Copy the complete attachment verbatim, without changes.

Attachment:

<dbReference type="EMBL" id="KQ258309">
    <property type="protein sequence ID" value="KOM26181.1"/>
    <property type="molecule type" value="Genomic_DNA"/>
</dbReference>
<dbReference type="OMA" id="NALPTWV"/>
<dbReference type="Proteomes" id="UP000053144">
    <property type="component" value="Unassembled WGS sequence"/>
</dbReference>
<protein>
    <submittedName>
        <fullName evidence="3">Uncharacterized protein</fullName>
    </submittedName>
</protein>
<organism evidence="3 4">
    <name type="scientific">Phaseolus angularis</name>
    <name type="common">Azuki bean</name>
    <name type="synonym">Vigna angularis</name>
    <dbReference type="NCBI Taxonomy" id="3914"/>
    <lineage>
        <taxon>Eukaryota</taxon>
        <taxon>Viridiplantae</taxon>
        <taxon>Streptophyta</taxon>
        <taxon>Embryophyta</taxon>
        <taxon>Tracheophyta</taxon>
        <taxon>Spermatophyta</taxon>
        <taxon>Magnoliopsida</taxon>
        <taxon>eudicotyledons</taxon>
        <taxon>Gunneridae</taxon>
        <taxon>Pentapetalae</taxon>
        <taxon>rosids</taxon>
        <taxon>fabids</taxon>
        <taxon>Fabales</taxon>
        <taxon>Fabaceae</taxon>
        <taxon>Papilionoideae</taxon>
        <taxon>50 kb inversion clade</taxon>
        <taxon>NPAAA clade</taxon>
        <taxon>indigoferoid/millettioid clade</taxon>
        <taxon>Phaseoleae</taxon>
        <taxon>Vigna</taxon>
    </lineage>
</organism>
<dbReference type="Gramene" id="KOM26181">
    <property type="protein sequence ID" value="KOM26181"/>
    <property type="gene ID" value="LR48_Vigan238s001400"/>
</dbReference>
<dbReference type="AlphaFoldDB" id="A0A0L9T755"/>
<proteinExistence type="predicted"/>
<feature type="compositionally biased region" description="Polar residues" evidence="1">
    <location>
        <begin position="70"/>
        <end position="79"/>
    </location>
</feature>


<dbReference type="EMBL" id="KQ258309">
    <property type="protein sequence ID" value="KOM26181.1"/>
    <property type="molecule type" value="Genomic_DNA"/>
</dbReference>
<dbReference type="OMA" id="NALPTWV"/>
<dbReference type="Proteomes" id="UP000053144">
    <property type="component" value="Unassembled WGS sequence"/>
</dbReference>
<protein>
    <submittedName>
        <fullName evidence="3">Uncharacterized protein</fullName>
    </submittedName>
</protein>
<organism evidence="3 4">
    <name type="scientific">Phaseolus angularis</name>
    <name type="common">Azuki bean</name>
    <name type="synonym">Vigna angularis</name>
    <dbReference type="NCBI Taxonomy" id="3914"/>
    <lineage>
        <taxon>Eukaryota</taxon>
        <taxon>Viridiplantae</taxon>
        <taxon>Streptophyta</taxon>
        <taxon>Embryophyta</taxon>
        <taxon>Tracheophyta</taxon>
        <taxon>Spermatophyta</taxon>
        <taxon>Magnoliopsida</taxon>
        <taxon>eudicotyledons</taxon>
        <taxon>Gunneridae</taxon>
        <taxon>Pentapetalae</taxon>
        <taxon>rosids</taxon>
        <taxon>fabids</taxon>
        <taxon>Fabales</taxon>
        <taxon>Fabaceae</taxon>
        <taxon>Papilionoideae</taxon>
        <taxon>50 kb inversion clade</taxon>
        <taxon>NPAAA clade</taxon>
        <taxon>indigoferoid/millettioid clade</taxon>
        <taxon>Phaseoleae</taxon>
        <taxon>Vigna</taxon>
    </lineage>
</organism>
<dbReference type="Gramene" id="KOM26181">
    <property type="protein sequence ID" value="KOM26181"/>
    <property type="gene ID" value="LR48_Vigan238s001400"/>
</dbReference>
<dbReference type="AlphaFoldDB" id="A0A0L9T755"/>
<proteinExistence type="predicted"/>
<feature type="compositionally biased region" description="Polar residues" evidence="1">
    <location>
        <begin position="70"/>
        <end position="79"/>
    </location>
</feature>